Wednesday, 19 November 2008


Apologies dear readers, I've been overwhelmed by work and life again, and bloggin' is wot always falls by the wayside at such times.

SD#1 just back from a triumphant week's orchestra visit to Germany with her school - has had the most tremendous life-and-music-affirming time. Fired up with renewed enthusiasm for playing clarinet, enchanted by all things Germanic, and generally seems to have grown up by two years and three inches. A return match with host school is planned for next summer. Which means an invasion of quite a number of (apparently decidedly gorgeous) boys into Colchester County High School for Girls. Which is an event already awaited with eager anticipation by approx 800 girls . . .

SD#2's school bus stuck on the wrong side of the island by the high tide yesterday, so 120 kids, SD#2 in the leading contingent, jumped off bus and waded intrepidly across the Strood, waist-high in chilly water. A tremendous adventure for them, of course, but a retrospective nightmare for this anxious mum at least. The currents, as the water surges across the Strood and sucks back off again, are tremendous. I know this because I have experienced them as an embarrassed passenger in foolhardy Landrover-sponsored journeys many more times than I care to recall. So I have been busy giving birth to several litters of retrospective kittens. I also, it has to be said, suffered a fit of retrospective grumps at saltwater-sodden school shoes and wet homework. Unsurprisingly, words were had with the children on the bus and at school this morning. Bus driver in loco parentis until children safely deposited on island, bla bla bla, etc, etc, etc. So it won't ever happen again. But those 120 island children will never forget their fabulous adventure.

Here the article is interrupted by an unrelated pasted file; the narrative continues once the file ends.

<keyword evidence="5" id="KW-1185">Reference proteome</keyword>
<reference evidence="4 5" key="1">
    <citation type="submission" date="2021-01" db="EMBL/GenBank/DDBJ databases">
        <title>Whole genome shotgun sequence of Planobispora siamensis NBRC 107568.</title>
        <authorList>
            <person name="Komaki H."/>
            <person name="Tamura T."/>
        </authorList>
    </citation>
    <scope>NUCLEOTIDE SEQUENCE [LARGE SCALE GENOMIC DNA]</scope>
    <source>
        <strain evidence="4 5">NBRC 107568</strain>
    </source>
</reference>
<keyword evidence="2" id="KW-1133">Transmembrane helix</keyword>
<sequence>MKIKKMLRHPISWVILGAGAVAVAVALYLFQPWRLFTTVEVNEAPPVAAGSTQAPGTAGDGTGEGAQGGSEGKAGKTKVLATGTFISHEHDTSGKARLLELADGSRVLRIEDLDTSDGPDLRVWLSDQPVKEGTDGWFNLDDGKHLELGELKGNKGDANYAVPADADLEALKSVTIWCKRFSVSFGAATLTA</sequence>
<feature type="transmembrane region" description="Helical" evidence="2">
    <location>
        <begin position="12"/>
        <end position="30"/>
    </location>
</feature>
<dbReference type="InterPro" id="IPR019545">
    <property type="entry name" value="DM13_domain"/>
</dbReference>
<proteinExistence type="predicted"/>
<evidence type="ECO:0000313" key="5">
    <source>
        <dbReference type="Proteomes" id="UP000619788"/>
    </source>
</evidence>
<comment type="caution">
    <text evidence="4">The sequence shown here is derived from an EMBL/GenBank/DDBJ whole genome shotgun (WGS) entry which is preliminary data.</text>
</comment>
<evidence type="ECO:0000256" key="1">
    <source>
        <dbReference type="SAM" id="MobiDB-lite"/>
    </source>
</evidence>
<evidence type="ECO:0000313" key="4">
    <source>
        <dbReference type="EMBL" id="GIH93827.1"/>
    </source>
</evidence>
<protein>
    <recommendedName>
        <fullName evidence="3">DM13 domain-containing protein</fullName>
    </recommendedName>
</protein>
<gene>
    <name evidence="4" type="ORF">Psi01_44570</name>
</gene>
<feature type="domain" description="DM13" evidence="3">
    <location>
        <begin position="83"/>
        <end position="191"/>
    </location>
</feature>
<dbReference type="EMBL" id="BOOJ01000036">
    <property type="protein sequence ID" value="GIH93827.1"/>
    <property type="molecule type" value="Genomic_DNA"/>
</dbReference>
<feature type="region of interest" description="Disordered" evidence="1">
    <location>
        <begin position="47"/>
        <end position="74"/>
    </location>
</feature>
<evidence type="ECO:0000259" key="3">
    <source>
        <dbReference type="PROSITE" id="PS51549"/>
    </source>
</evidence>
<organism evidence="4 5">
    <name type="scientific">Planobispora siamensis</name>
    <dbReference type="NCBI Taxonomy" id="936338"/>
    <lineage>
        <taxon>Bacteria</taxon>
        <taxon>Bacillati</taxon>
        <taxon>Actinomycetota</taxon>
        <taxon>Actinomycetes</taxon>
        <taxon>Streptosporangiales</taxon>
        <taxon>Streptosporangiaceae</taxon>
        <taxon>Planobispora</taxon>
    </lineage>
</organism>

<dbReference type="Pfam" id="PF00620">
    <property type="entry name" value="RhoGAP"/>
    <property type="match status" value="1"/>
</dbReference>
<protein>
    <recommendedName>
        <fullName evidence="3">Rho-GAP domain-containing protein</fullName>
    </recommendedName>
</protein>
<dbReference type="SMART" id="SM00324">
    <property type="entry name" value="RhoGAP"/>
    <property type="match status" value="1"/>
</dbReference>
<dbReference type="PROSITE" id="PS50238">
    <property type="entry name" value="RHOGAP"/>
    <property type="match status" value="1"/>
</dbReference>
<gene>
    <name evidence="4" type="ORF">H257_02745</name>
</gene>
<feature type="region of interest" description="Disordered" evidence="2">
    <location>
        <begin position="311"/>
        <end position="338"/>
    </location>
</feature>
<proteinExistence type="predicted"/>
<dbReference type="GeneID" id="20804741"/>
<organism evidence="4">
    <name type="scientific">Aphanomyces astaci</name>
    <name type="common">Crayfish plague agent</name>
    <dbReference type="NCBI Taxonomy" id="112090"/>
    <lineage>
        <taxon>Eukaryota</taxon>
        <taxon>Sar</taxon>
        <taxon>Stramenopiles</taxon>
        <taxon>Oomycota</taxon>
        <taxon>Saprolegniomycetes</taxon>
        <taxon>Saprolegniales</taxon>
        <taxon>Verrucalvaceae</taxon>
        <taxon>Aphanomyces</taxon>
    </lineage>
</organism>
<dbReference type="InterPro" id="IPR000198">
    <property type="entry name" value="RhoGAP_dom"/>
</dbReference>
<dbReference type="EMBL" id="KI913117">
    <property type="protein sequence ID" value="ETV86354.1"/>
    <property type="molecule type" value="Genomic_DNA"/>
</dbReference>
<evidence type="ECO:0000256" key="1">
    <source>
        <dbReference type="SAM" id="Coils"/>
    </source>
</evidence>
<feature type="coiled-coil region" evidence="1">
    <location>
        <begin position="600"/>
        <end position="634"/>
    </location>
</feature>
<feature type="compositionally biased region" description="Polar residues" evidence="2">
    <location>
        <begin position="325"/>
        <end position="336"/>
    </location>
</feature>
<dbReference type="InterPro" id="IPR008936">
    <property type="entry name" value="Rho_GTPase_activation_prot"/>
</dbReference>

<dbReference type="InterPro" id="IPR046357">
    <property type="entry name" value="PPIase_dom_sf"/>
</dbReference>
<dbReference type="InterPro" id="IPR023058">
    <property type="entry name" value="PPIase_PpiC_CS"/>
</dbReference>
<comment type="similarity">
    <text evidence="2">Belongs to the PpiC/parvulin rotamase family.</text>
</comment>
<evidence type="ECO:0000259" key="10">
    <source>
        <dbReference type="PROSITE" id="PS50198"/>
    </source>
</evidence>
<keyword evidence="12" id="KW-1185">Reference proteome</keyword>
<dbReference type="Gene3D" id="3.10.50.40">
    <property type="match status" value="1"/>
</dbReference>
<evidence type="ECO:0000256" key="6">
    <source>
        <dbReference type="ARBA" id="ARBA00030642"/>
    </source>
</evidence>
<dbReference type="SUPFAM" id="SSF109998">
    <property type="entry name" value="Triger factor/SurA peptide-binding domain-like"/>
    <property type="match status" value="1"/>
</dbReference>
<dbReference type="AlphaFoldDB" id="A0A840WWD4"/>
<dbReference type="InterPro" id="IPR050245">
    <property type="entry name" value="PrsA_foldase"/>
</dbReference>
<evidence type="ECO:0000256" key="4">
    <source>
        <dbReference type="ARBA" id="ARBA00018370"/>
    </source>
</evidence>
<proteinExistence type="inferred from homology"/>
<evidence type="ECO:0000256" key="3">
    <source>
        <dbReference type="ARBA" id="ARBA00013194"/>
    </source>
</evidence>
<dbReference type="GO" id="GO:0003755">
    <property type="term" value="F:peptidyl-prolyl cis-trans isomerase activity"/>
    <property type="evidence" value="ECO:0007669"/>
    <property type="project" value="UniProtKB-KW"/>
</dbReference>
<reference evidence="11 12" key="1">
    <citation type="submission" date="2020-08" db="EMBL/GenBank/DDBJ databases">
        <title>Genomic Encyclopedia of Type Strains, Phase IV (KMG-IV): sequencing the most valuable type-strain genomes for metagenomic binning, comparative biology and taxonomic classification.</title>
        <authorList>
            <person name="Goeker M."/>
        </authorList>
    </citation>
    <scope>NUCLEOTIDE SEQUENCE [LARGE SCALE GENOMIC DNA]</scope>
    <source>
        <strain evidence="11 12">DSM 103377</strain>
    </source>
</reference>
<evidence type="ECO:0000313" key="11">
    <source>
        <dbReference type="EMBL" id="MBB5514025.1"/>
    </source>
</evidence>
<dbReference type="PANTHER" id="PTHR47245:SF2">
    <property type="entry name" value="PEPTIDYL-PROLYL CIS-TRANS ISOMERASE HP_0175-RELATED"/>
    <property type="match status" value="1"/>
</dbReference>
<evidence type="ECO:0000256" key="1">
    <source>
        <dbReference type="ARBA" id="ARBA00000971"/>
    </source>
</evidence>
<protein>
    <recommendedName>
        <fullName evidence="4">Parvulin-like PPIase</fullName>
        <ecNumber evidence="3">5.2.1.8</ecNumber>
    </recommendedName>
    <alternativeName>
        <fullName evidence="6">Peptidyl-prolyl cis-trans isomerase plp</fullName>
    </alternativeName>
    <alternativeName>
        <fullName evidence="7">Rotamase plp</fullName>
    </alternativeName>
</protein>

SD#3 practising hard for ballet and tap exams in a couple of weeks' time. She takes a very keen interest in Strictly Come Dancing and was holding forth at great length with her views on the timely exit of John Sergeant. Bring back Cherie Lunghie, she says. And so say all of us!

Finally, for anyone who already believes in, or who needs conclusive proof of, the redemptive power of music, Imagine, on BBC 1 last night was the most moving and inspiring programme. The amazing Simon Bolivar Youth Orchestra scheme provides some of the most disadvantaged children in Venezuela with musical instruments and teaches them in an orchestra right from the start. The orchestra provides the children - many of whom live in children's homes, with no family of their own - with a close-knit family, and a sense of structure and purpose, and the instruments offer them an opportunity to express themselves - an opportunity they seize wholeheartedly and with undisguised glee. Without music, their choices and opportunities in life are few, with drugs, alcohol and crime at the top of the list. But, for children who join the scheme, their progress and proficiency on their instruments are phenomenal; and the dedication and inclusiveness of their teachers (many of whom have themselves come up through the system from poverty to international acclaim) is astonishing.

The system has so impressed musicians and teachers the world over that it is being imported into countries far from Latin America, and this year it has arrived in Stirling, Scotland. In the UK, you can watch the programme on the BBC iPlayer for the next 20 days. There's more about the Simon Bolivar Youth Orchestra here, here and here.

As Edward Seckerson said in the the Independent last year, in his review of the Simon Bolivar Youth Orchestra's appearance at the Proms:

It was a joyous and edifying spectacle – the more so since many of these youngsters could so easily have ended up toting weapons instead of instruments. The programme of social action involving 250,000 young musicians across Venezuela puts us to shame. But its example radiates hope . . . [W]hat came as . . . a revelation was the sweetness and tenderness . . . and the sheer sensuousness of the playing. Really, it was humbling.


Teresa Parkins said...

Great to have you back. Apparently a boat load of policemen were 'shipped' onto the island this week because of a serious incident whilst there was a high tide - not involving school children I hope! What an exciting place an island can be. Teresa

monix said...

It sounds like family life has been very exciting this week, J. Being a parent seems to be all peaks and troughs with nothing between. Keep smiling!

I would love to have a book of your wonderful photographs. Perhaps you could put one together in your spare time (ouch!).